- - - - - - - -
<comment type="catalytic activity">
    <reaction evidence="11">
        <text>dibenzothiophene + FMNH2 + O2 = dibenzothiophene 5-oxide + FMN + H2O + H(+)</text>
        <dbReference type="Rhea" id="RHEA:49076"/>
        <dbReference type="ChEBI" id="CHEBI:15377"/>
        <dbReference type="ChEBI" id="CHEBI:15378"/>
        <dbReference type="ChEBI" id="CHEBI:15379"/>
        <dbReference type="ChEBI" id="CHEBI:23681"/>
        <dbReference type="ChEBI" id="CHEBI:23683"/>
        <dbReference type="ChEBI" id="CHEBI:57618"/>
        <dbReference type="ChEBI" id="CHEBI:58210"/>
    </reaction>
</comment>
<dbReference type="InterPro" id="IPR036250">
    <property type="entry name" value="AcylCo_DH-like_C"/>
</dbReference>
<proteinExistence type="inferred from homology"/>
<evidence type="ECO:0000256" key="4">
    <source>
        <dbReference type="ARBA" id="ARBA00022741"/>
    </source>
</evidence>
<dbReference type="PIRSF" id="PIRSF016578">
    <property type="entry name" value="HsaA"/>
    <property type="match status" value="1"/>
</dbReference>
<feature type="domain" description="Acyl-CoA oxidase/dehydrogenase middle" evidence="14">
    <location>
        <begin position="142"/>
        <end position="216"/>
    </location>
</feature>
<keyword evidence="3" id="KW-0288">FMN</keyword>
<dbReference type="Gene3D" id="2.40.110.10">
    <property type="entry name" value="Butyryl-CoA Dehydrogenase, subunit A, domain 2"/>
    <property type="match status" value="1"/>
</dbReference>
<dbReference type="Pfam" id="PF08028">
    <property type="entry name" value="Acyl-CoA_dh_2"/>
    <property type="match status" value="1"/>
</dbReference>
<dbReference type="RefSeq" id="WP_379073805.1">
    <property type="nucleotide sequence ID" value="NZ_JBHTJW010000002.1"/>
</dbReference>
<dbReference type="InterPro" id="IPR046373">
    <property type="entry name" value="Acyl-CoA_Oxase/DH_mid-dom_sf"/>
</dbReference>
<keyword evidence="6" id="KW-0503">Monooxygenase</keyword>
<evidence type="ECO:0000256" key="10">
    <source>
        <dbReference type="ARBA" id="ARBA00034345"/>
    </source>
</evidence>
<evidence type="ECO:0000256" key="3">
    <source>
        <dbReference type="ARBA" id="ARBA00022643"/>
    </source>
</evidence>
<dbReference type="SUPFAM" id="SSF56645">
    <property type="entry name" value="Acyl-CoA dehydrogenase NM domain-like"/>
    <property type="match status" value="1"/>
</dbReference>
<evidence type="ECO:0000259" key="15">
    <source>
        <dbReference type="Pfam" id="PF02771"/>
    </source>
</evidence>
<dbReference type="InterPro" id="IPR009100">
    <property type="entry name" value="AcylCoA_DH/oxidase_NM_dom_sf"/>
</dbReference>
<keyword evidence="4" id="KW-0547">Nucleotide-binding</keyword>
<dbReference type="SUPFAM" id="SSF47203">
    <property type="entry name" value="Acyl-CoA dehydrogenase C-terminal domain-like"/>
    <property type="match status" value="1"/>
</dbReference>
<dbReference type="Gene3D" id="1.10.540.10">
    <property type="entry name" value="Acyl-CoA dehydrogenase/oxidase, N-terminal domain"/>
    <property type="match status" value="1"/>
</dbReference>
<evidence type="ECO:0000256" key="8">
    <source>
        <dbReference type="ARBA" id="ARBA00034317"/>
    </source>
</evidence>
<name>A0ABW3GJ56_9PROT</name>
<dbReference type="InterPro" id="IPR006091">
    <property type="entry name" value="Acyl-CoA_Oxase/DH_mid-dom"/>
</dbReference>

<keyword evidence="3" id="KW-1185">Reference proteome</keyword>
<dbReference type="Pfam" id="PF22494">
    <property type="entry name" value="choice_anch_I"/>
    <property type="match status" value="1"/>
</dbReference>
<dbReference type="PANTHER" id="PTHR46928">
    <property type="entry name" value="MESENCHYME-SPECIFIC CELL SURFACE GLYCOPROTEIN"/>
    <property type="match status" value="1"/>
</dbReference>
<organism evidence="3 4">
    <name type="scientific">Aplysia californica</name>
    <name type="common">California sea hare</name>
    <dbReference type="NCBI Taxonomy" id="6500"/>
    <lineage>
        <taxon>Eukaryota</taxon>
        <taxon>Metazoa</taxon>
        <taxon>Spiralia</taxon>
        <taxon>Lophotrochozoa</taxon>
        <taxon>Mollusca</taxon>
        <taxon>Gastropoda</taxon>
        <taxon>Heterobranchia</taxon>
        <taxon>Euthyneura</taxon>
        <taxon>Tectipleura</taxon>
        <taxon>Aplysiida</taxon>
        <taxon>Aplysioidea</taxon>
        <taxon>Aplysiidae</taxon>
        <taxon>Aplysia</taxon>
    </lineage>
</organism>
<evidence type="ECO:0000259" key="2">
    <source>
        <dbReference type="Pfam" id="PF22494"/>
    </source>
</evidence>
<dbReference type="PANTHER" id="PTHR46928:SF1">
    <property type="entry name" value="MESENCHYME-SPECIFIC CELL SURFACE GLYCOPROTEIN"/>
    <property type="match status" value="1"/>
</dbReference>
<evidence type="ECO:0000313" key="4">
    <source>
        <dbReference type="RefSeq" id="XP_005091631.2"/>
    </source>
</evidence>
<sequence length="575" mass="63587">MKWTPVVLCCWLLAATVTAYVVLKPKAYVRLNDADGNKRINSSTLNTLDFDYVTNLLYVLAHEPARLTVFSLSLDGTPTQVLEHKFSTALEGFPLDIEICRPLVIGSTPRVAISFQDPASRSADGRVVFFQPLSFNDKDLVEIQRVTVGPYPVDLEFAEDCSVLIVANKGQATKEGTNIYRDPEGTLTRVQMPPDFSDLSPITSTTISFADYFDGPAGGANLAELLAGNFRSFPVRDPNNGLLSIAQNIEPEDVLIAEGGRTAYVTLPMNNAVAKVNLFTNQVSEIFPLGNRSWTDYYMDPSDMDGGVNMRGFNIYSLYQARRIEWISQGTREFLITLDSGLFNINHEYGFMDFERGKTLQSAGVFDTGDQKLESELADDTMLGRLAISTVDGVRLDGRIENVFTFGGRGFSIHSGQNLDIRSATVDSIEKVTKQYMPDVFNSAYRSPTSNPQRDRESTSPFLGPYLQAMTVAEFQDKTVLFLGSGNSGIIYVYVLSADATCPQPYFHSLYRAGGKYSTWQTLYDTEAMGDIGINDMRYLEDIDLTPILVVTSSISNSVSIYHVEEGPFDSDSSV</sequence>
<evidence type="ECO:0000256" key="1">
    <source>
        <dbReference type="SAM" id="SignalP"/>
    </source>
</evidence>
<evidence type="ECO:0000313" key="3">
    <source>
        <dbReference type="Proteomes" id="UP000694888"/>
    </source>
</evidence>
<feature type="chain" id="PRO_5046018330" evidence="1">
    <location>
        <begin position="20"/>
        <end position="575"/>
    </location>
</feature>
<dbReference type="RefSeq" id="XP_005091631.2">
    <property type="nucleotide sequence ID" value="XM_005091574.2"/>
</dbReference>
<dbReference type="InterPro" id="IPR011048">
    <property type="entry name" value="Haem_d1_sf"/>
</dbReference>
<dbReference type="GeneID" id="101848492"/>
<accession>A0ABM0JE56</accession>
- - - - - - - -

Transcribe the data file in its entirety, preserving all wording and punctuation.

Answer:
<comment type="catalytic activity">
    <reaction evidence="11">
        <text>dibenzothiophene + FMNH2 + O2 = dibenzothiophene 5-oxide + FMN + H2O + H(+)</text>
        <dbReference type="Rhea" id="RHEA:49076"/>
        <dbReference type="ChEBI" id="CHEBI:15377"/>
        <dbReference type="ChEBI" id="CHEBI:15378"/>
        <dbReference type="ChEBI" id="CHEBI:15379"/>
        <dbReference type="ChEBI" id="CHEBI:23681"/>
        <dbReference type="ChEBI" id="CHEBI:23683"/>
        <dbReference type="ChEBI" id="CHEBI:57618"/>
        <dbReference type="ChEBI" id="CHEBI:58210"/>
    </reaction>
</comment>
<dbReference type="InterPro" id="IPR036250">
    <property type="entry name" value="AcylCo_DH-like_C"/>
</dbReference>
<proteinExistence type="inferred from homology"/>
<evidence type="ECO:0000256" key="4">
    <source>
        <dbReference type="ARBA" id="ARBA00022741"/>
    </source>
</evidence>
<dbReference type="PIRSF" id="PIRSF016578">
    <property type="entry name" value="HsaA"/>
    <property type="match status" value="1"/>
</dbReference>
<feature type="domain" description="Acyl-CoA oxidase/dehydrogenase middle" evidence="14">
    <location>
        <begin position="142"/>
        <end position="216"/>
    </location>
</feature>
<keyword evidence="3" id="KW-0288">FMN</keyword>
<dbReference type="Gene3D" id="2.40.110.10">
    <property type="entry name" value="Butyryl-CoA Dehydrogenase, subunit A, domain 2"/>
    <property type="match status" value="1"/>
</dbReference>
<dbReference type="Pfam" id="PF08028">
    <property type="entry name" value="Acyl-CoA_dh_2"/>
    <property type="match status" value="1"/>
</dbReference>
<dbReference type="RefSeq" id="WP_379073805.1">
    <property type="nucleotide sequence ID" value="NZ_JBHTJW010000002.1"/>
</dbReference>
<dbReference type="InterPro" id="IPR046373">
    <property type="entry name" value="Acyl-CoA_Oxase/DH_mid-dom_sf"/>
</dbReference>
<keyword evidence="6" id="KW-0503">Monooxygenase</keyword>
<evidence type="ECO:0000256" key="10">
    <source>
        <dbReference type="ARBA" id="ARBA00034345"/>
    </source>
</evidence>
<evidence type="ECO:0000256" key="3">
    <source>
        <dbReference type="ARBA" id="ARBA00022643"/>
    </source>
</evidence>
<dbReference type="SUPFAM" id="SSF56645">
    <property type="entry name" value="Acyl-CoA dehydrogenase NM domain-like"/>
    <property type="match status" value="1"/>
</dbReference>
<evidence type="ECO:0000259" key="15">
    <source>
        <dbReference type="Pfam" id="PF02771"/>
    </source>
</evidence>
<dbReference type="InterPro" id="IPR009100">
    <property type="entry name" value="AcylCoA_DH/oxidase_NM_dom_sf"/>
</dbReference>
<keyword evidence="4" id="KW-0547">Nucleotide-binding</keyword>
<dbReference type="SUPFAM" id="SSF47203">
    <property type="entry name" value="Acyl-CoA dehydrogenase C-terminal domain-like"/>
    <property type="match status" value="1"/>
</dbReference>
<dbReference type="Gene3D" id="1.10.540.10">
    <property type="entry name" value="Acyl-CoA dehydrogenase/oxidase, N-terminal domain"/>
    <property type="match status" value="1"/>
</dbReference>
<evidence type="ECO:0000256" key="8">
    <source>
        <dbReference type="ARBA" id="ARBA00034317"/>
    </source>
</evidence>
<name>A0ABW3GJ56_9PROT</name>
<dbReference type="InterPro" id="IPR006091">
    <property type="entry name" value="Acyl-CoA_Oxase/DH_mid-dom"/>
</dbReference>

<keyword evidence="3" id="KW-1185">Reference proteome</keyword>
<dbReference type="Pfam" id="PF22494">
    <property type="entry name" value="choice_anch_I"/>
    <property type="match status" value="1"/>
</dbReference>
<dbReference type="PANTHER" id="PTHR46928">
    <property type="entry name" value="MESENCHYME-SPECIFIC CELL SURFACE GLYCOPROTEIN"/>
    <property type="match status" value="1"/>
</dbReference>
<organism evidence="3 4">
    <name type="scientific">Aplysia californica</name>
    <name type="common">California sea hare</name>
    <dbReference type="NCBI Taxonomy" id="6500"/>
    <lineage>
        <taxon>Eukaryota</taxon>
        <taxon>Metazoa</taxon>
        <taxon>Spiralia</taxon>
        <taxon>Lophotrochozoa</taxon>
        <taxon>Mollusca</taxon>
        <taxon>Gastropoda</taxon>
        <taxon>Heterobranchia</taxon>
        <taxon>Euthyneura</taxon>
        <taxon>Tectipleura</taxon>
        <taxon>Aplysiida</taxon>
        <taxon>Aplysioidea</taxon>
        <taxon>Aplysiidae</taxon>
        <taxon>Aplysia</taxon>
    </lineage>
</organism>
<evidence type="ECO:0000259" key="2">
    <source>
        <dbReference type="Pfam" id="PF22494"/>
    </source>
</evidence>
<dbReference type="PANTHER" id="PTHR46928:SF1">
    <property type="entry name" value="MESENCHYME-SPECIFIC CELL SURFACE GLYCOPROTEIN"/>
    <property type="match status" value="1"/>
</dbReference>
<evidence type="ECO:0000313" key="4">
    <source>
        <dbReference type="RefSeq" id="XP_005091631.2"/>
    </source>
</evidence>
<sequence length="575" mass="63587">MKWTPVVLCCWLLAATVTAYVVLKPKAYVRLNDADGNKRINSSTLNTLDFDYVTNLLYVLAHEPARLTVFSLSLDGTPTQVLEHKFSTALEGFPLDIEICRPLVIGSTPRVAISFQDPASRSADGRVVFFQPLSFNDKDLVEIQRVTVGPYPVDLEFAEDCSVLIVANKGQATKEGTNIYRDPEGTLTRVQMPPDFSDLSPITSTTISFADYFDGPAGGANLAELLAGNFRSFPVRDPNNGLLSIAQNIEPEDVLIAEGGRTAYVTLPMNNAVAKVNLFTNQVSEIFPLGNRSWTDYYMDPSDMDGGVNMRGFNIYSLYQARRIEWISQGTREFLITLDSGLFNINHEYGFMDFERGKTLQSAGVFDTGDQKLESELADDTMLGRLAISTVDGVRLDGRIENVFTFGGRGFSIHSGQNLDIRSATVDSIEKVTKQYMPDVFNSAYRSPTSNPQRDRESTSPFLGPYLQAMTVAEFQDKTVLFLGSGNSGIIYVYVLSADATCPQPYFHSLYRAGGKYSTWQTLYDTEAMGDIGINDMRYLEDIDLTPILVVTSSISNSVSIYHVEEGPFDSDSSV</sequence>
<evidence type="ECO:0000256" key="1">
    <source>
        <dbReference type="SAM" id="SignalP"/>
    </source>
</evidence>
<evidence type="ECO:0000313" key="3">
    <source>
        <dbReference type="Proteomes" id="UP000694888"/>
    </source>
</evidence>
<feature type="chain" id="PRO_5046018330" evidence="1">
    <location>
        <begin position="20"/>
        <end position="575"/>
    </location>
</feature>
<dbReference type="RefSeq" id="XP_005091631.2">
    <property type="nucleotide sequence ID" value="XM_005091574.2"/>
</dbReference>
<dbReference type="InterPro" id="IPR011048">
    <property type="entry name" value="Haem_d1_sf"/>
</dbReference>
<dbReference type="GeneID" id="101848492"/>
<accession>A0ABM0JE56</accession>